Feature: Tackling London’s health challenges through community-engaged learning

A community-engaged learning course for undergraduate medical science students is connecting learners with the London community to address some of the Forest City’s pressing health issues.

Schulich Medicine & Dentistry’s Medical Sciences 4300 course, Addressing Healthcare Misconceptions using Scientific Inquiry, sees students partner with community organizations, including Autism Ontario, London-Middlesex EMS and CityStudio, on semester-long projects.

Working collaboratively, students and their partners tackle projects designed to expand students’ views of health care while learning about issues in the broader community.

Sarah.pngThe course’s professor, Sarah McLean, PhD’12, says the projects allow students to contribute to the community and applying their learning in a tangible way, while community organizations benefit from students’ expertise and passion.

“A lot of students have told me that this learning experience is the most pivotal one for them in their undergrad,” McLean said. “It gives them a much better perspective of who is involved in a community and what the needs of a community are.”

Now in its fifth year, the course has grown to include 16 community partners with the help of Jedd Sardido, the School’s Experiential Learning Coordinator. This year, 83 students undertook 17 projects.

Through class-based learning and guest lectures, students also explore topics including the social determinants of health and health literacy and how they impact the London and Southwestern Ontario communities.

“To be an effective health care provider or scientist, you need to know the community you are serving,” McLean said. “The uniqueness of peoples’ stories matters. This CEL course is one way to expose students to that and really get them to think about it.”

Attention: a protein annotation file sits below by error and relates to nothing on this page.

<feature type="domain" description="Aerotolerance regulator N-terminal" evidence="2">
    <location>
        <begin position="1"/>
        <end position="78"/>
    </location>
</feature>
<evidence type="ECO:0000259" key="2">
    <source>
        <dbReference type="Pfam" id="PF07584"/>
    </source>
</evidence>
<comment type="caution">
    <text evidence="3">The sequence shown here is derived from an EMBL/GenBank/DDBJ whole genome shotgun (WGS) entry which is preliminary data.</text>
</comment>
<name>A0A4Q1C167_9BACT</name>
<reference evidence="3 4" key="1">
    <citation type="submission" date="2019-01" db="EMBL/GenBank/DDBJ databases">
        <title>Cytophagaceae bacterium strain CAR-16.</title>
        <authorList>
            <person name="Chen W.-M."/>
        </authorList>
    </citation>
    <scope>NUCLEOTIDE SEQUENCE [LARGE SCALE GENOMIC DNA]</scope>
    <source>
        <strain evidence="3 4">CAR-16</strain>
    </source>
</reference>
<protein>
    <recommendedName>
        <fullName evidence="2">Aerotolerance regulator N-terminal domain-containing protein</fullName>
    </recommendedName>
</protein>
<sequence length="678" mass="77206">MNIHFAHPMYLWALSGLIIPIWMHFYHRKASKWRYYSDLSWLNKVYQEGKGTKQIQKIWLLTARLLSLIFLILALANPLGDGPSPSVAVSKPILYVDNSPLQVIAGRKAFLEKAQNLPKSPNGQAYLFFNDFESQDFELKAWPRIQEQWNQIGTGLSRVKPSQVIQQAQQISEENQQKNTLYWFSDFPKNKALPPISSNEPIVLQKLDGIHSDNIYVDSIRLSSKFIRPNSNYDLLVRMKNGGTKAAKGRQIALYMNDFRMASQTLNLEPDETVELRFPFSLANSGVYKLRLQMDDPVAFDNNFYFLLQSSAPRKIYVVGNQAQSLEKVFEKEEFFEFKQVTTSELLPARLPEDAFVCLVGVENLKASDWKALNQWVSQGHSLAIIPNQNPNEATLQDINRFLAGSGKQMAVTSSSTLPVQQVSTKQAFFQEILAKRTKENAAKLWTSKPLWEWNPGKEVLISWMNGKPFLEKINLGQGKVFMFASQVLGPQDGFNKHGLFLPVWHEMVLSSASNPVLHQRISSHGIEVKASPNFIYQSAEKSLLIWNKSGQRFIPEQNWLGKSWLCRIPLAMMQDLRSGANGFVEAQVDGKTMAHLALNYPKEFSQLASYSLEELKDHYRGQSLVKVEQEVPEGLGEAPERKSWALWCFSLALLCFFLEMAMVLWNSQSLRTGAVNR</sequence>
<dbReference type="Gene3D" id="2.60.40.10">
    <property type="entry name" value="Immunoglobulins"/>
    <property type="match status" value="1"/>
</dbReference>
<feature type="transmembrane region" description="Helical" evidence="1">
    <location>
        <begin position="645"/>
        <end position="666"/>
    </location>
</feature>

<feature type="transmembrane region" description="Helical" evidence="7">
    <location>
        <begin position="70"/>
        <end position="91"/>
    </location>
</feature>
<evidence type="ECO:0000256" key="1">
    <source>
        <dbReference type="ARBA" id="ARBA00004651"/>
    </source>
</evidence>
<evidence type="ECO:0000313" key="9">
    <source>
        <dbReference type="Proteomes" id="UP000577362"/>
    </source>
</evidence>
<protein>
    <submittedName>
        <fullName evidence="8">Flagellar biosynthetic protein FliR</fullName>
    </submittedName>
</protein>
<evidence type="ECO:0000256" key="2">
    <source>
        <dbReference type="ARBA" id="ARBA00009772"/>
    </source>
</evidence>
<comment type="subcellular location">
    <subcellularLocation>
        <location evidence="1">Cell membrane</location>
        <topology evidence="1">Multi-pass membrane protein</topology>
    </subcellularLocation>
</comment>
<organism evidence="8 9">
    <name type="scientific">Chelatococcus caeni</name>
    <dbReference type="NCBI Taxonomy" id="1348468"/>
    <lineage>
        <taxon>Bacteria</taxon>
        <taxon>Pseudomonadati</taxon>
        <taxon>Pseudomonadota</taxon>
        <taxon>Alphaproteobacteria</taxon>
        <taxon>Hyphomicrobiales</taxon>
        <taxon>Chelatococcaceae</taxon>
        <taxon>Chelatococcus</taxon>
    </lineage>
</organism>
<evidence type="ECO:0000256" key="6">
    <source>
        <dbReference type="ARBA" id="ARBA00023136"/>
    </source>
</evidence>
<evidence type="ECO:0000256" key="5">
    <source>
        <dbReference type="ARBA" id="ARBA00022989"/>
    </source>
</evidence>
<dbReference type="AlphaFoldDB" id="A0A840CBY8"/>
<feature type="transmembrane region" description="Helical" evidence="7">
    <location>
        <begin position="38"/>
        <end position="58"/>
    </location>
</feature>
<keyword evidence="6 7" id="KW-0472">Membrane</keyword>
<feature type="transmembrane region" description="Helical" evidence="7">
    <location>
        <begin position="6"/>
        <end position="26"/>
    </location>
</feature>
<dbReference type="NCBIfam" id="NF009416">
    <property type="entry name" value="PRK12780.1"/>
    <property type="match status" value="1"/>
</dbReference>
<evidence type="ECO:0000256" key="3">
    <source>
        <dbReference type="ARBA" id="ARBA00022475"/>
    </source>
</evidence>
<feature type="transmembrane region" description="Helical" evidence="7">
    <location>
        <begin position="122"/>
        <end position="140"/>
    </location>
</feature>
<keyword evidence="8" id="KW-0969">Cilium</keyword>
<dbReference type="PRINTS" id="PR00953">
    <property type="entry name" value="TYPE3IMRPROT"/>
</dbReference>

Identifying barriers to autism care

Kunj Patel was drawn to the community engaged learning course out of a desire to put her previous undergraduate learning to the test.

“This was a chance for me to apply my knowledge and go out and see the community,” she said. “What you learn in school doesn’t always translate 100 per cent to how you’d apply it to the community. There’s a lot of other factors that come into play when you’re applying it in the real world.”Kunj.png

For their project, Patel’s group worked with Autism Ontario’s London chapter to assess barriers to accessing an autism diagnosis in the city.

The group developed a survey and distributed it to families in London that have children with autism to determine how long it took from when they first sought out care for their child to when they received a diagnosis.

They also worked with groups across Ontario to conduct research on the topic.

The team found wait times to see specialists were one of the biggest barriers, but also noted families with lower incomes found it harder to seek out care.